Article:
Tips To Prepare For Starting University

There’s a lot to put into place the summer before starting your degree. This can seem daunting, but creating a university checklist – and knowing exactly what needs to be done and when – is a good way to help you relax. Here are some tips to prepare for starting university.

Tips To Prepare For Starting University

1. Arrange your accommodation

Arrange your accommodation | Tips To Prepare For Starting University

First-year students typically opt to stay in halls, as they’re protected by the university and present an easy way to meet new people. Privately-rented housing or off-campus university accommodation are alternatives, and are more popular with mature or postgraduate students. If you’re attending a local university, you may choose to cut costs and live at home.

Universities offer different types of accommodation to suit a variety of needs. These include a mixture of catered and self-catered, sociable and quiet and single and mixed-gender halls.

It’s never too early to start thinking about your preferences, as many halls places are allocated on a first come, first served basis. Get in touch with your university’s accommodation office to book onto an accommodation open day and explore your options.

2. Sort out your finances

You’ll need to get your finances in order before fresher’s week. This may not seem like the most exciting task when preparing for university, but it’s one of the most important.

You’ll firstly need to set up a student bank account. Many of the major banks offer these with added incentives – such as a free, four-year 16-25 railcard or National Express coach card – but what you should be looking for is the bank with the best overdraft facilities. Some will make daily charges if you enter your overdraft, so be wary of these and always read the small print.

3. Join some student Facebook groups

Join some student Facebook groups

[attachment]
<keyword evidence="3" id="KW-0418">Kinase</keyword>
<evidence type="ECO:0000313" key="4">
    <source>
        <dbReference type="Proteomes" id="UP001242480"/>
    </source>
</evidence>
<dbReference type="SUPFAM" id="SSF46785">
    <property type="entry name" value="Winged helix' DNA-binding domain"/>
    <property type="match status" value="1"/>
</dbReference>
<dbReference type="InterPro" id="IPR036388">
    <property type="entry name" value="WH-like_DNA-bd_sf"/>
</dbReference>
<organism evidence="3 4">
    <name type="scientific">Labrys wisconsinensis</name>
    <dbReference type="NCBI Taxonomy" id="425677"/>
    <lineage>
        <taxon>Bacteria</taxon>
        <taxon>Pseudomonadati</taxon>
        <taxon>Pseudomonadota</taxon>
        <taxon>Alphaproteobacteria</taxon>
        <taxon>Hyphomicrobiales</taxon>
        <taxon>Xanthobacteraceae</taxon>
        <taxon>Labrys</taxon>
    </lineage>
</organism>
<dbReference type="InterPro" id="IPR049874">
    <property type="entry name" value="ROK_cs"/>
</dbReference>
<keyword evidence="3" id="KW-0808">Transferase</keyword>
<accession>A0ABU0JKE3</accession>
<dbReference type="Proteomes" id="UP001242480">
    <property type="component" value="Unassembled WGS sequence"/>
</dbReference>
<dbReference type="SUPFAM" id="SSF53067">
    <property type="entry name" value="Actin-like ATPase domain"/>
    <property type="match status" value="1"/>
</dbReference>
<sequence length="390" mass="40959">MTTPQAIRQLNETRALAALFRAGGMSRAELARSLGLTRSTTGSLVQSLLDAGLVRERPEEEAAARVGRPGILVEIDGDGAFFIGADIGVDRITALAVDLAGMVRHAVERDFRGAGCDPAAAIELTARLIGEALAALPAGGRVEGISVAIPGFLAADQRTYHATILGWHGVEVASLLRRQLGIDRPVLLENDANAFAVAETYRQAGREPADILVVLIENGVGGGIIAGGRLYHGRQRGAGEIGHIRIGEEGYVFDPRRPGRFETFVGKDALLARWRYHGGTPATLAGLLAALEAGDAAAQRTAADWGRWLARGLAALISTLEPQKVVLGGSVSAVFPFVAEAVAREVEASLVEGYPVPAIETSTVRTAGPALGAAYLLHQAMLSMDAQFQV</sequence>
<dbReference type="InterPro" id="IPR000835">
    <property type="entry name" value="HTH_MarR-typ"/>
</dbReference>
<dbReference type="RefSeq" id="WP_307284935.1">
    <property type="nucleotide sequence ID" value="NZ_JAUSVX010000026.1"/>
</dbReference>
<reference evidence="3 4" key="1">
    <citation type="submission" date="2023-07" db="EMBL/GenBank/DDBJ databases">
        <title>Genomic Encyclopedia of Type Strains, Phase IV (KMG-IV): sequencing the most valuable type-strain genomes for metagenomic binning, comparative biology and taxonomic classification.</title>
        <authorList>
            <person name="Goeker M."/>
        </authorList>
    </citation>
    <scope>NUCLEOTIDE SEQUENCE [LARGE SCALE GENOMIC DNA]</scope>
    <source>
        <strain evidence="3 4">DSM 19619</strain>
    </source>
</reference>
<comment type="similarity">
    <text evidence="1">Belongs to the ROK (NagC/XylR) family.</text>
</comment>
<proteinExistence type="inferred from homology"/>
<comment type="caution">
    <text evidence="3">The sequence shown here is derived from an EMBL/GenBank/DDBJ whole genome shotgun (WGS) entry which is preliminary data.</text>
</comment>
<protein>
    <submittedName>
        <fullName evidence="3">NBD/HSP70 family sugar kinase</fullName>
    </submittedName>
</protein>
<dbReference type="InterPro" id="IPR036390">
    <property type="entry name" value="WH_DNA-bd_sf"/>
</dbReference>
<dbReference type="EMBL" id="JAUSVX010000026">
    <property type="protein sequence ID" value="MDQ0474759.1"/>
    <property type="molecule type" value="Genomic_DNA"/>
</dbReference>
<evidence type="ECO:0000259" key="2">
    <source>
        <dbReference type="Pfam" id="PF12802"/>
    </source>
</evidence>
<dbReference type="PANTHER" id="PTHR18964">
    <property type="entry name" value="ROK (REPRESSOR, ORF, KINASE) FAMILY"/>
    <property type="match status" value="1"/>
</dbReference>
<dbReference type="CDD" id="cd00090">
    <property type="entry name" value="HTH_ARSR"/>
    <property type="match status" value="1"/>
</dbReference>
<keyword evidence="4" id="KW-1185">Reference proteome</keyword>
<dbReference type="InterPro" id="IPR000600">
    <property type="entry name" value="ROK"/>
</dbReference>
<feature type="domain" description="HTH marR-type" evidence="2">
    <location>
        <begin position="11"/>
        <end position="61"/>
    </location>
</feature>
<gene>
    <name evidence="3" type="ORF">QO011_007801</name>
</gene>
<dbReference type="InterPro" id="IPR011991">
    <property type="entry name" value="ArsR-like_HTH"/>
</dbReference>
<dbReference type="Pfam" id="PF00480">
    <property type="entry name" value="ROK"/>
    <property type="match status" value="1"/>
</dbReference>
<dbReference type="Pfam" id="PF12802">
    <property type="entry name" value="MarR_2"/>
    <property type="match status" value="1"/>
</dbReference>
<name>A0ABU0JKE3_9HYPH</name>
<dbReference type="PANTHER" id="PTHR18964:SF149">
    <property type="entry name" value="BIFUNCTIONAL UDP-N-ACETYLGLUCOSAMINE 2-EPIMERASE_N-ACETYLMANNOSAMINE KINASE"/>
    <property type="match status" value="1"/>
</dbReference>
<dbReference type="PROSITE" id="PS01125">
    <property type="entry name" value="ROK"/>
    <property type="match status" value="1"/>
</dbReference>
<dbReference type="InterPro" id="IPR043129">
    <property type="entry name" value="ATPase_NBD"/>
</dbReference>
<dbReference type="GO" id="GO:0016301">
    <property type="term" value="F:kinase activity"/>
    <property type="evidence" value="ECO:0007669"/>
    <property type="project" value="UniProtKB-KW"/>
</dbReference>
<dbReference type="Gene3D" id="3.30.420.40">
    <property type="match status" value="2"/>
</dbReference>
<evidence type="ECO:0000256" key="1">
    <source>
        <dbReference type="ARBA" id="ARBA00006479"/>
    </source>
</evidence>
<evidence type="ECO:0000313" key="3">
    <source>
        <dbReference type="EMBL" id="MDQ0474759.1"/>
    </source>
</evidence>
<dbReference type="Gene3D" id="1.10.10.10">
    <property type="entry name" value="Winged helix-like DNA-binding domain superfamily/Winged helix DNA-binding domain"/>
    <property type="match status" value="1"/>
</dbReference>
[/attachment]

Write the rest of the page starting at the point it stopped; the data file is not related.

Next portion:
There will almost certainly be Facebook groups for freshers at your uni to get to know each other, typically with specific ones for different courses and uni halls. And even if there aren’t, you’re always welcome to join our Facebook deals group.

Get involved with as many groups as you feel apply to you, and you’ll soon feel part of the community before you’ve even arrived.

4. Go to a social event

As daunting as it may seem, the best way to make friends at uni is to get yourself out there and meet as many people as possible. So while we’d advise you say yes to any invitations you get, we’d also remind you that you don’t have to do anything you’re not comfortable with!

Clubbing and nights out aren’t for everyone, and that’s fine – just push yourself to attend the kinds of events you’d normally go to if you weren’t worried about making friends or not knowing anyone.

5. Learn to cook

Learn to cook | Tips To Prepare For Starting University
Tips To Prepare For Starting University

Getting takeaways too often isn’t great for either your health or your student budget, and you’ll probably also miss the food you’re used to eating at home. So ask someone to show you how to make your favorite dishes. Chances are it will be easier than you think! Don’t fret if you’re not a natural cook; as with many things, practice makes perfect.

6. Make sure you’re organized

Don’t forget to make sure everything’s sorted with your accommodation, finances, visas (if you’re studying abroad) and the like – it may not be much fun sorting out these things, but it will be worth the hassle when you’re settled! Also, don’t forget the equipment you need for your studies – a laptop, notepad, pens etc. Depending on whether you’re in catered or self-catered accommodation, you may also need kitchen items like crockery and pans.

7. Arrange a health check

Arrange a health check with your GP before you leave home to ensure that you’re starting university in the best health possible.

Sorting out any ailments before you make the move will mean you’re less likely to suffer from freshers’ flu – which most first-year students experience due to a lack of sleep and exercise, a drastic change in diet and coming into contact with hundreds of new people, all in a short space of time.

8. Look for job openings

Unless you’ve managed to bag yourself a hefty bursary or grant, or you’re getting some money from your parents, the chances are you’ll need to consider paid work to cover your living costs.

Use our part-time job search to get ahead of the competition in your town, or use this list of the best paid part-time jobs and aim for work in these industries.